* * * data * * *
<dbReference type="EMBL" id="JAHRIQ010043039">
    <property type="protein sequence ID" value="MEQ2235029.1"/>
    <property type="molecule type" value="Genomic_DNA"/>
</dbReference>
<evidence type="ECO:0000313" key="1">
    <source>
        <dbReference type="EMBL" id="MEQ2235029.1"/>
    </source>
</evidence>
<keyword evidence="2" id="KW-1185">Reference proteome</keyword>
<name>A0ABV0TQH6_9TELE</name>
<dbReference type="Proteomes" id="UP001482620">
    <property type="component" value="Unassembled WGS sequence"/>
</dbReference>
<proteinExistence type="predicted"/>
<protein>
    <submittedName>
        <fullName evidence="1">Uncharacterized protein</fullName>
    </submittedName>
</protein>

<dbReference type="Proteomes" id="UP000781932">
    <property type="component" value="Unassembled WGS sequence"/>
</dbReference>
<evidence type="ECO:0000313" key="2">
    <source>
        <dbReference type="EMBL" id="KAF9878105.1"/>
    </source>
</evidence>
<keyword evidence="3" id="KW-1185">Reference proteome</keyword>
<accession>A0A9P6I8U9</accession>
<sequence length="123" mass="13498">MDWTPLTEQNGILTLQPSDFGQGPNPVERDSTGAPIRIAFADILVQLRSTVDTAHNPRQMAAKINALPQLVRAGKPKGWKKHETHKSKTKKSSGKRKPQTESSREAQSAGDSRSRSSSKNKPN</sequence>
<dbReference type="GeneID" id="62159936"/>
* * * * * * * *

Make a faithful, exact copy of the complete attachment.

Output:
<dbReference type="EMBL" id="JAHRIQ010043039">
    <property type="protein sequence ID" value="MEQ2235029.1"/>
    <property type="molecule type" value="Genomic_DNA"/>
</dbReference>
<evidence type="ECO:0000313" key="1">
    <source>
        <dbReference type="EMBL" id="MEQ2235029.1"/>
    </source>
</evidence>
<keyword evidence="2" id="KW-1185">Reference proteome</keyword>
<name>A0ABV0TQH6_9TELE</name>
<dbReference type="Proteomes" id="UP001482620">
    <property type="component" value="Unassembled WGS sequence"/>
</dbReference>
<proteinExistence type="predicted"/>
<protein>
    <submittedName>
        <fullName evidence="1">Uncharacterized protein</fullName>
    </submittedName>
</protein>

<dbReference type="Proteomes" id="UP000781932">
    <property type="component" value="Unassembled WGS sequence"/>
</dbReference>
<evidence type="ECO:0000313" key="2">
    <source>
        <dbReference type="EMBL" id="KAF9878105.1"/>
    </source>
</evidence>
<keyword evidence="3" id="KW-1185">Reference proteome</keyword>
<accession>A0A9P6I8U9</accession>
<sequence length="123" mass="13498">MDWTPLTEQNGILTLQPSDFGQGPNPVERDSTGAPIRIAFADILVQLRSTVDTAHNPRQMAAKINALPQLVRAGKPKGWKKHETHKSKTKKSSGKRKPQTESSREAQSAGDSRSRSSSKNKPN</sequence>
<dbReference type="GeneID" id="62159936"/>